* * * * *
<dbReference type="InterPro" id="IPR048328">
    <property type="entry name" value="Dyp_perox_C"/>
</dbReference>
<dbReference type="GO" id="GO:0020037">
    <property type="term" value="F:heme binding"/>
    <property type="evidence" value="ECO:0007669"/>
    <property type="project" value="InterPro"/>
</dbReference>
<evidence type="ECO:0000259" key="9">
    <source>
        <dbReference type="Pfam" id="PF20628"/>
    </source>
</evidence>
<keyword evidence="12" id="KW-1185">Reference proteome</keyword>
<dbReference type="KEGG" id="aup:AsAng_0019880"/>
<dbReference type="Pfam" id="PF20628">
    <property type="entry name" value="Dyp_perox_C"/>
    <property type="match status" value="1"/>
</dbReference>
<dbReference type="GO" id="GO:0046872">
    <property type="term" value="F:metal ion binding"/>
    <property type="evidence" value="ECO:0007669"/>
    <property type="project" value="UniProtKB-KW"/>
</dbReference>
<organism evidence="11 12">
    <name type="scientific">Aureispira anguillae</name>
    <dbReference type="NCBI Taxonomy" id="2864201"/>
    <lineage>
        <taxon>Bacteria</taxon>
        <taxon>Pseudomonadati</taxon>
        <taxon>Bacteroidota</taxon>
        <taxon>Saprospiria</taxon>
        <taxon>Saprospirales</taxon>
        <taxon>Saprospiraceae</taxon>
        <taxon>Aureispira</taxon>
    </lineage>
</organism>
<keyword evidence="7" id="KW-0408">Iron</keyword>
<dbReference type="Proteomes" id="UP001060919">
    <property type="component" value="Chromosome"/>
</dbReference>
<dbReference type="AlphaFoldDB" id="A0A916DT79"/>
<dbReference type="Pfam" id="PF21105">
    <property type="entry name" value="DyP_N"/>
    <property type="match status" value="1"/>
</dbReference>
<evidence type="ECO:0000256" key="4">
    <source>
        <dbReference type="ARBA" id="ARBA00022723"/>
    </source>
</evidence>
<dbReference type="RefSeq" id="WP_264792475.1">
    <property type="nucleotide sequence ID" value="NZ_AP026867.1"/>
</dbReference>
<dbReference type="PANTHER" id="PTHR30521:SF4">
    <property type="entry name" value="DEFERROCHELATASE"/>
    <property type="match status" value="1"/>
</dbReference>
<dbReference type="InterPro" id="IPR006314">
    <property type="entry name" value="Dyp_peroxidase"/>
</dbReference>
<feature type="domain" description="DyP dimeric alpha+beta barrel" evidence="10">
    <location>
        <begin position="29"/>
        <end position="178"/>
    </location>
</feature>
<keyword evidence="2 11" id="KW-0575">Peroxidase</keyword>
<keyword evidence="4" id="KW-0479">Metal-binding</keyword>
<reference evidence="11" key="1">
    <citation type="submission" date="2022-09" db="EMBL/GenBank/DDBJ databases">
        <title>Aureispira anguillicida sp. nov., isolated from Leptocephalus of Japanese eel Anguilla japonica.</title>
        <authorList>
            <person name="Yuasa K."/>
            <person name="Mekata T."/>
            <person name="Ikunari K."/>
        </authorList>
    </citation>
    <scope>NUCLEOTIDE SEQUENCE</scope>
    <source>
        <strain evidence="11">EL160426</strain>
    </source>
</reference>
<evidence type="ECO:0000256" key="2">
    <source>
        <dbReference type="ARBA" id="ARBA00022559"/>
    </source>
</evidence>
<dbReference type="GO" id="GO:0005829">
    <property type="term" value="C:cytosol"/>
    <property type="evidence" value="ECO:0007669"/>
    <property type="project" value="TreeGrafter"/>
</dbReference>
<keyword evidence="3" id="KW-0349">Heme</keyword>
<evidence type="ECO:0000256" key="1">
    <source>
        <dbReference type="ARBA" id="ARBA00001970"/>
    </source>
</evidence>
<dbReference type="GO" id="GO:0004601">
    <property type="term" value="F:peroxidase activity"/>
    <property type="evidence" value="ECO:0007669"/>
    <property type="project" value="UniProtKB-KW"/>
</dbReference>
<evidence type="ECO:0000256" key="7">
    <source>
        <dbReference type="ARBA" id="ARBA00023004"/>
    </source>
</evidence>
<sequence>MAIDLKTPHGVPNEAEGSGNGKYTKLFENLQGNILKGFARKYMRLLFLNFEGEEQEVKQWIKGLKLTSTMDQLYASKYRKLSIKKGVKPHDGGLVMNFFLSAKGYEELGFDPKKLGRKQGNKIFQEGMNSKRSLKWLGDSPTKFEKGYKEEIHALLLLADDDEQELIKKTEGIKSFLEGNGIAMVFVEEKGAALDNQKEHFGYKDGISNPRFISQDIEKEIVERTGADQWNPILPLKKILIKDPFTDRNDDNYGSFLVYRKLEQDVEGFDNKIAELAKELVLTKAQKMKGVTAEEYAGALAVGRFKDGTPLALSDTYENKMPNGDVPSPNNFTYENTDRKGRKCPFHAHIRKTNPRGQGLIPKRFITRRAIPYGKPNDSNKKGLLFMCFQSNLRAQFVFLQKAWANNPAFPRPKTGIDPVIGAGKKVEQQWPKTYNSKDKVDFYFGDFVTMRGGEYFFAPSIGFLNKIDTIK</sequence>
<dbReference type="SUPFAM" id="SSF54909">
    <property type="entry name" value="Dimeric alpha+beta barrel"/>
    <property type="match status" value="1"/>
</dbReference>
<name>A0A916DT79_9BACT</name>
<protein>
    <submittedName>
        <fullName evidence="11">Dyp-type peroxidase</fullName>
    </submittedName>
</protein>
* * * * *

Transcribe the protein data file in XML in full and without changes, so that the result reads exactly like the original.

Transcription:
<dbReference type="InterPro" id="IPR048328">
    <property type="entry name" value="Dyp_perox_C"/>
</dbReference>
<dbReference type="GO" id="GO:0020037">
    <property type="term" value="F:heme binding"/>
    <property type="evidence" value="ECO:0007669"/>
    <property type="project" value="InterPro"/>
</dbReference>
<evidence type="ECO:0000259" key="9">
    <source>
        <dbReference type="Pfam" id="PF20628"/>
    </source>
</evidence>
<keyword evidence="12" id="KW-1185">Reference proteome</keyword>
<dbReference type="KEGG" id="aup:AsAng_0019880"/>
<dbReference type="Pfam" id="PF20628">
    <property type="entry name" value="Dyp_perox_C"/>
    <property type="match status" value="1"/>
</dbReference>
<dbReference type="GO" id="GO:0046872">
    <property type="term" value="F:metal ion binding"/>
    <property type="evidence" value="ECO:0007669"/>
    <property type="project" value="UniProtKB-KW"/>
</dbReference>
<organism evidence="11 12">
    <name type="scientific">Aureispira anguillae</name>
    <dbReference type="NCBI Taxonomy" id="2864201"/>
    <lineage>
        <taxon>Bacteria</taxon>
        <taxon>Pseudomonadati</taxon>
        <taxon>Bacteroidota</taxon>
        <taxon>Saprospiria</taxon>
        <taxon>Saprospirales</taxon>
        <taxon>Saprospiraceae</taxon>
        <taxon>Aureispira</taxon>
    </lineage>
</organism>
<keyword evidence="7" id="KW-0408">Iron</keyword>
<dbReference type="Proteomes" id="UP001060919">
    <property type="component" value="Chromosome"/>
</dbReference>
<dbReference type="AlphaFoldDB" id="A0A916DT79"/>
<dbReference type="Pfam" id="PF21105">
    <property type="entry name" value="DyP_N"/>
    <property type="match status" value="1"/>
</dbReference>
<evidence type="ECO:0000256" key="4">
    <source>
        <dbReference type="ARBA" id="ARBA00022723"/>
    </source>
</evidence>
<dbReference type="RefSeq" id="WP_264792475.1">
    <property type="nucleotide sequence ID" value="NZ_AP026867.1"/>
</dbReference>
<dbReference type="PANTHER" id="PTHR30521:SF4">
    <property type="entry name" value="DEFERROCHELATASE"/>
    <property type="match status" value="1"/>
</dbReference>
<dbReference type="InterPro" id="IPR006314">
    <property type="entry name" value="Dyp_peroxidase"/>
</dbReference>
<feature type="domain" description="DyP dimeric alpha+beta barrel" evidence="10">
    <location>
        <begin position="29"/>
        <end position="178"/>
    </location>
</feature>
<keyword evidence="2 11" id="KW-0575">Peroxidase</keyword>
<keyword evidence="4" id="KW-0479">Metal-binding</keyword>
<reference evidence="11" key="1">
    <citation type="submission" date="2022-09" db="EMBL/GenBank/DDBJ databases">
        <title>Aureispira anguillicida sp. nov., isolated from Leptocephalus of Japanese eel Anguilla japonica.</title>
        <authorList>
            <person name="Yuasa K."/>
            <person name="Mekata T."/>
            <person name="Ikunari K."/>
        </authorList>
    </citation>
    <scope>NUCLEOTIDE SEQUENCE</scope>
    <source>
        <strain evidence="11">EL160426</strain>
    </source>
</reference>
<evidence type="ECO:0000256" key="2">
    <source>
        <dbReference type="ARBA" id="ARBA00022559"/>
    </source>
</evidence>
<dbReference type="GO" id="GO:0005829">
    <property type="term" value="C:cytosol"/>
    <property type="evidence" value="ECO:0007669"/>
    <property type="project" value="TreeGrafter"/>
</dbReference>
<keyword evidence="3" id="KW-0349">Heme</keyword>
<evidence type="ECO:0000256" key="1">
    <source>
        <dbReference type="ARBA" id="ARBA00001970"/>
    </source>
</evidence>
<dbReference type="GO" id="GO:0004601">
    <property type="term" value="F:peroxidase activity"/>
    <property type="evidence" value="ECO:0007669"/>
    <property type="project" value="UniProtKB-KW"/>
</dbReference>
<evidence type="ECO:0000256" key="7">
    <source>
        <dbReference type="ARBA" id="ARBA00023004"/>
    </source>
</evidence>
<sequence>MAIDLKTPHGVPNEAEGSGNGKYTKLFENLQGNILKGFARKYMRLLFLNFEGEEQEVKQWIKGLKLTSTMDQLYASKYRKLSIKKGVKPHDGGLVMNFFLSAKGYEELGFDPKKLGRKQGNKIFQEGMNSKRSLKWLGDSPTKFEKGYKEEIHALLLLADDDEQELIKKTEGIKSFLEGNGIAMVFVEEKGAALDNQKEHFGYKDGISNPRFISQDIEKEIVERTGADQWNPILPLKKILIKDPFTDRNDDNYGSFLVYRKLEQDVEGFDNKIAELAKELVLTKAQKMKGVTAEEYAGALAVGRFKDGTPLALSDTYENKMPNGDVPSPNNFTYENTDRKGRKCPFHAHIRKTNPRGQGLIPKRFITRRAIPYGKPNDSNKKGLLFMCFQSNLRAQFVFLQKAWANNPAFPRPKTGIDPVIGAGKKVEQQWPKTYNSKDKVDFYFGDFVTMRGGEYFFAPSIGFLNKIDTIK</sequence>
<dbReference type="SUPFAM" id="SSF54909">
    <property type="entry name" value="Dimeric alpha+beta barrel"/>
    <property type="match status" value="1"/>
</dbReference>
<name>A0A916DT79_9BACT</name>
<protein>
    <submittedName>
        <fullName evidence="11">Dyp-type peroxidase</fullName>
    </submittedName>
</protein>